In a rare moment of altruism, I thought I'd add a reference to a Wikipedia article, pointing to the SERA.
I originally downloaded it as a PDF file of the publication in the Official Journal of the European Union from somewhere on EUR-Lex, but now I can't seem to find it again…
Since the Official Journal is maybe a bit too deep into the official publications, I wondered if there is a better web site, which is still "official" (EUROCONTROL, EASA?) but more oriented towards actual use by pilots?
Ideally, the site should have the various translations neatly organised together (for all its faults, EUR-Lex at least uses the same numbering system across all languages).
Where do you guys get new European docs (SERA, FCL, etc.?)
People cryo-freeze their body, hoping to be revived at some later point in time, to achieve immortality. That same concept is now applied to piston engines, for example by Victor Aviation. The goal is not to achieve engine immortality, but longer engine life time. Observed changes include: Stress relieve, increased resistance to abrasion, change in vibrational damping, anecdotal evidence of changes in heat transfer, stabilization of metals to reduce warping under heat, stress, and vibration. That sounds all like music to my ears, but is it true? I have never heard of cryo-feezing an aircraft piston engine until now, and my first thought was that this is all marketing BS. But after digging deeper into it, I am not so sure anymore. The owner of Victor Aviation, Victor Sloan, contributed to Low Temperature Materials Mechanism, and cryogenics appears to be used in car racing.
Some literature and sources:
Cryogenics Explained – Hekimian Racing Engines
Discovery Channel Next Step : Cryogenics!
Aircraft Engine Overhaul – Victor Aviation -
ColdFacts – Magazine of Cryogenetic Society of America
The following METAR was just released for ESMS.
ESMS 031550Z 34004KT 9999 3000W NSC 04/02 Q1021 R17/19//95
I’ve never seen this before, I read it as >10km visibility but 3km to the west (from where the fog is rolling in, I can see it happening out my window :) )
This is certainly new to me, but is it common in Europe?
I understand it is technically possible to install boots on a C210 which did not have these off the factory. Commercially – anybody having an indication on how much money that would mean give or take? TKS installation costs somwhere between 40.000 and 45.000 USD as a reference.
I think a lot of it is cultural, and it’s not just in aviation. You only have to compare the European driven ISO/OSI networking system (failed) with the American TCP/IP (wild success). ISO/OSI was burdened with rigid, complex rules, and if you wanted the documentation so you could implement it, you had to pay out vast sums of money. If you wanted the RFCs for the Internet…well, you just downloaded them for free. Europe generally has a bit of a fetish for burdensome, bureaucratic and inflexible rules and it’s seen in many activities, where the US will have a much more practical and pragmatic ruleset, and the European equivalent will be more restricted and less flexible.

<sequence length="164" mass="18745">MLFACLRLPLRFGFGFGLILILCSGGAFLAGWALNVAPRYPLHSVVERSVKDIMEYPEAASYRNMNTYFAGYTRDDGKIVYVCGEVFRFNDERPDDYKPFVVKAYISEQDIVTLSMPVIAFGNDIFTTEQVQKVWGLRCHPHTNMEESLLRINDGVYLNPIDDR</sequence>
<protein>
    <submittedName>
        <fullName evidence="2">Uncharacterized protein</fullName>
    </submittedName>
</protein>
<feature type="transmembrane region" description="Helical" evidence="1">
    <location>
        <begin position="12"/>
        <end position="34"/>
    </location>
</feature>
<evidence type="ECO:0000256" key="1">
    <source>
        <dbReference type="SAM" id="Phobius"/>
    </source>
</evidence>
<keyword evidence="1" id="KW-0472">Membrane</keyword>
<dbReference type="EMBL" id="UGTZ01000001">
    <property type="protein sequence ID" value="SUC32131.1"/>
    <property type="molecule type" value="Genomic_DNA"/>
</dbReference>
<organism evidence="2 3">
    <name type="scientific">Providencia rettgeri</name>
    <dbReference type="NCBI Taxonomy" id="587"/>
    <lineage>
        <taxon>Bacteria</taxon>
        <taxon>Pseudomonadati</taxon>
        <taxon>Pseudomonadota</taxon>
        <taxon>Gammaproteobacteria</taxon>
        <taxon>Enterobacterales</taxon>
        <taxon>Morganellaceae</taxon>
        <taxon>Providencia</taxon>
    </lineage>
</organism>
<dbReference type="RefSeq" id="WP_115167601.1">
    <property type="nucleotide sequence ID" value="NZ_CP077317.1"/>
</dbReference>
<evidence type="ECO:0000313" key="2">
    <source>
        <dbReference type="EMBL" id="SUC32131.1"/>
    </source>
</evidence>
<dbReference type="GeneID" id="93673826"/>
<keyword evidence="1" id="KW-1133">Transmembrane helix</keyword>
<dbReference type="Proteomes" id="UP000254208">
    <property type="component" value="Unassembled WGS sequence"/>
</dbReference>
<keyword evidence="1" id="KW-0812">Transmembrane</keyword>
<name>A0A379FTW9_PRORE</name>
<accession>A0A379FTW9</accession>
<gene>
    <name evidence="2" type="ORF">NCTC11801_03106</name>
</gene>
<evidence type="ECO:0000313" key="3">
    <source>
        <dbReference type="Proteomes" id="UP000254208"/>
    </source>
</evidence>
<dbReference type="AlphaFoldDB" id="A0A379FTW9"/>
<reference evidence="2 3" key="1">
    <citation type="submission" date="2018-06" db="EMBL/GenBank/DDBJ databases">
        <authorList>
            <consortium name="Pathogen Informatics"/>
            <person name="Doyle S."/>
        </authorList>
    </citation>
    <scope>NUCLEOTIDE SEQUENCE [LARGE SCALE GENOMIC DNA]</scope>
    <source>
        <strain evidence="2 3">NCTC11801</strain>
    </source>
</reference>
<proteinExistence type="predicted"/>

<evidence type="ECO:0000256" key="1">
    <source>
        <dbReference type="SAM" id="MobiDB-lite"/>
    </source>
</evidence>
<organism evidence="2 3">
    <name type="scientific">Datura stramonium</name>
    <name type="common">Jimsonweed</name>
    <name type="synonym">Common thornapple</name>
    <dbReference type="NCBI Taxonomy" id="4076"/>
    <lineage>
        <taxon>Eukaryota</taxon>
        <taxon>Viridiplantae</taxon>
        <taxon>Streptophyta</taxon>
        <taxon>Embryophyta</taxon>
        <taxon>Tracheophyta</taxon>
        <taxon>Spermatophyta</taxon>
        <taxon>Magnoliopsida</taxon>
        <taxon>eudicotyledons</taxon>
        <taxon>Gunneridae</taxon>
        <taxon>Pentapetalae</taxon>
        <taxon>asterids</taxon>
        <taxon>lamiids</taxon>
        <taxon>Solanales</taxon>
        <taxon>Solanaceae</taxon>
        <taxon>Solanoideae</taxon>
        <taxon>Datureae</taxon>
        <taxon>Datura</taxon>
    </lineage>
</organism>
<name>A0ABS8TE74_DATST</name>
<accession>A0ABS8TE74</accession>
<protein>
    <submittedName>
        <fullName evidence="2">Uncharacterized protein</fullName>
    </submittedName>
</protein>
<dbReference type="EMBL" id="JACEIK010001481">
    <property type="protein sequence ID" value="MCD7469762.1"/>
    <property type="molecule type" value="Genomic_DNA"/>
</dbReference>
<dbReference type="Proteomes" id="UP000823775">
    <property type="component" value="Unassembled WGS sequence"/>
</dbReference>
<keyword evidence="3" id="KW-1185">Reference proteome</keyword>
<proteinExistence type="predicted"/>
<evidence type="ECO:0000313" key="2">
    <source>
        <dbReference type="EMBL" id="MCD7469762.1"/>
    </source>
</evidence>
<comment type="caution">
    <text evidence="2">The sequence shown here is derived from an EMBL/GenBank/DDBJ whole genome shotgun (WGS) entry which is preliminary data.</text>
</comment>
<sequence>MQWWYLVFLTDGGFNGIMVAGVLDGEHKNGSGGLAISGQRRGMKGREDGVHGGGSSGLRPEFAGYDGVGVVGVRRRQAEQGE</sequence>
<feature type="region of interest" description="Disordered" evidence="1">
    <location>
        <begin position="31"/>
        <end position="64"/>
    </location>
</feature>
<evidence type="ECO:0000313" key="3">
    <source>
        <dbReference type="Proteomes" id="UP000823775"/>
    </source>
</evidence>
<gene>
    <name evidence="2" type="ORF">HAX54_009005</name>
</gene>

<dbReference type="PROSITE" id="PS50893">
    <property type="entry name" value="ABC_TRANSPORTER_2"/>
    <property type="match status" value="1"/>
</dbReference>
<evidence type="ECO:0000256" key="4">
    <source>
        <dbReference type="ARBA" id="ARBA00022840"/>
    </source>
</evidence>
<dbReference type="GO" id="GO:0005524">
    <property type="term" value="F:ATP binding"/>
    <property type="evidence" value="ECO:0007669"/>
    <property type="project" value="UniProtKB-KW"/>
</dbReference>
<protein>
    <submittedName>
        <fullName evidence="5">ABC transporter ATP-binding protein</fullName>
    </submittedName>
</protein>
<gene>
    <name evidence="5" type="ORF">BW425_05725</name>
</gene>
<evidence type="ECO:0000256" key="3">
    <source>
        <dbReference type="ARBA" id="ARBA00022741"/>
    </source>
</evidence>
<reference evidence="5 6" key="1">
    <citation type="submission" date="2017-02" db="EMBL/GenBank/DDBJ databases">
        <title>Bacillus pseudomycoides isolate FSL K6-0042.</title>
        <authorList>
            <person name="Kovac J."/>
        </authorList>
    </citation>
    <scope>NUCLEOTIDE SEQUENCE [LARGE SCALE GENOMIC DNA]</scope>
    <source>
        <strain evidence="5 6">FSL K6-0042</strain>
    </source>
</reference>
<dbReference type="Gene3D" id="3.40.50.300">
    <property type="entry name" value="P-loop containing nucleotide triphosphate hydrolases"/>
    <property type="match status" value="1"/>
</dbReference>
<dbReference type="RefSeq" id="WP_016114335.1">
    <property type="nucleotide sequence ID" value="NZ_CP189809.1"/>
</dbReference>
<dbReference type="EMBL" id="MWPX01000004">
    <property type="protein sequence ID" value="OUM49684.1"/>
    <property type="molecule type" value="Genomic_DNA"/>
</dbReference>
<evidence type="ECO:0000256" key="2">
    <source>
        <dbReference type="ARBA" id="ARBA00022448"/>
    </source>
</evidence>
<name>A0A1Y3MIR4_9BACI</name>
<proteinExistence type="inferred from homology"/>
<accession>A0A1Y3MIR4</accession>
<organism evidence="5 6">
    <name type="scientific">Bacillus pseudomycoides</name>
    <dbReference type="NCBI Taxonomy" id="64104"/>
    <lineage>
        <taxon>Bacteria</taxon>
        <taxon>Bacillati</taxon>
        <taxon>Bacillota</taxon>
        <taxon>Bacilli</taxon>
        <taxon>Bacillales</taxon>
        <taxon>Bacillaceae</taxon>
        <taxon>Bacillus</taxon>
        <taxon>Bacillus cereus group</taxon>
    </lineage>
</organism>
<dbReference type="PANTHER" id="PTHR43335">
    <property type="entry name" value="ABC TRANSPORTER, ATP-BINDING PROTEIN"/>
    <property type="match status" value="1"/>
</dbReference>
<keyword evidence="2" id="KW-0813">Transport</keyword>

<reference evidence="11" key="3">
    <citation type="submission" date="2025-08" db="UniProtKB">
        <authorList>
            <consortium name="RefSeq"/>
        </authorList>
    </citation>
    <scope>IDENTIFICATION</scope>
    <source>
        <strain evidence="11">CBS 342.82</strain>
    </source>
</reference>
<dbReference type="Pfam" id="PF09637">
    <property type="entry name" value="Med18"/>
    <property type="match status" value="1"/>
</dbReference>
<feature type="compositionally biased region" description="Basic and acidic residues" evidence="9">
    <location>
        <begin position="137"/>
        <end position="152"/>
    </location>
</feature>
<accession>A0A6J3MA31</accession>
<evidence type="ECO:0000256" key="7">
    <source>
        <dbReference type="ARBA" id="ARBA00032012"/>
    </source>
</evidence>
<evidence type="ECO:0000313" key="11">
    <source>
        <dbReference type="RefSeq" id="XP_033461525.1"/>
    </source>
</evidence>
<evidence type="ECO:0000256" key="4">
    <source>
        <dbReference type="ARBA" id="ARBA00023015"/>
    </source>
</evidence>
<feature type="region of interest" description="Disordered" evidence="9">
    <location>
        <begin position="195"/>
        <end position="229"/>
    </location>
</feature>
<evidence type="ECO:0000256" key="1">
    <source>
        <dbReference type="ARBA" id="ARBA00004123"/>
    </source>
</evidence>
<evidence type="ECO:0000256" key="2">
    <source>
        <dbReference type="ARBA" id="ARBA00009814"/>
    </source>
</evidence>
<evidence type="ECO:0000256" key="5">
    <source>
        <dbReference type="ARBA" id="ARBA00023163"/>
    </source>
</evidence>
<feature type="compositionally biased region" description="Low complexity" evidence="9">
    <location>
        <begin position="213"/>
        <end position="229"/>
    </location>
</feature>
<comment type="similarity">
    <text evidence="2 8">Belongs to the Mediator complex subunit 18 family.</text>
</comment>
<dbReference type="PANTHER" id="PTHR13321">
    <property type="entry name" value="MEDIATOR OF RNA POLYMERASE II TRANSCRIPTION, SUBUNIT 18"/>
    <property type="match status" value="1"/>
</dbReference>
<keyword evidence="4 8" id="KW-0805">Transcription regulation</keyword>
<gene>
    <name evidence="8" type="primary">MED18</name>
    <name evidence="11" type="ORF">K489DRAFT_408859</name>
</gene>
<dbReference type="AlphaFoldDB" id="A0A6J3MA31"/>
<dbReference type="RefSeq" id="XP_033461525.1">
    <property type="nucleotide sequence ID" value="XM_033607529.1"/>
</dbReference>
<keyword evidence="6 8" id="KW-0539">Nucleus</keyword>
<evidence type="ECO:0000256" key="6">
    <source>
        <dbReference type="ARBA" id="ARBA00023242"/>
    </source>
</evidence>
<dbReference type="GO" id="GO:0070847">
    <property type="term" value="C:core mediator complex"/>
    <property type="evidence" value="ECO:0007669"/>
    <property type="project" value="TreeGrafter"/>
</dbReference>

Unfortunately, people often make the mistake that “lots of inflexible rules” are good rulemaking, when in reality all they are is burdensome.
Hello! hope you are doing fine.
Ive recently finish building a rather powerful set of force feedback pedals based on real GA Twin pedals.
Also im about to finish the Yoke as well.
It consists of BLDC motors and controllers for each axis. This is all controlled via some code and interacts with the flight simulator which is X-Plane
At the moment ive written some code that interacts with the flight simulator, and basically changes the forces on the controls based on speed. The faster you are going the stiffer they get.
Im happy with the result, is much better than the more common ‘spring’ loaded setup.
However i would like to improve it. They are always straight , and that is not realistic in my opinion.
these are the 3 basic parameters i can modify:
1) position of the axis, aka move the axis to a desired position
2) Position Gain, aka how much it will resist to changes in position from the desired position. the higher this value the higher the force will be to center it back
3) velocity gain. aka how much it will resist to changes in velocity, this would be something similar to ‘viscosity’ (aka moving your hand in water versus air)
Im looking for advise on the behaviour of the controls, and how the world/events affect them. (mostly GA, single/twin prop piston and turboprop)
> on some planes on the ground the elevator will move all the way forward due to the weight of the elevator. When you pick up speed the elevator will center itself.
> on some light planes wind gusts will move the ailerons on the gound
> on single engine airplanes on takeoff when you apply full power the right rudder seems to be much stiffer than the left one
> on twin engine airplanes with one failed engine one pedal seems to be much stiffer than the other one.
> when you taxi over grass/bumps the pedals will move according to those bumps
Im looking for ANY advise on these kind of effects, and some guidance of the behaviour of the controls. Ideally coming from real world flight experience
I will try to program these into my code to for a more realistic experience.
Thanks a lot!!!
Not so in software – the gravy train is still going.
We’d be running BSD instead. Linux had three things going for it: an accident of timing (BSD was mired in a lawsuit, but Linux was not ‘geneti…
So the initial thread was when we were considering the plane – now it is ours and I have more facts about the equipment installed to…
The standard GGA sentence shows no SBAS
The proprietary PUBX00 sentence shows a differential fix
The proprietary PUB…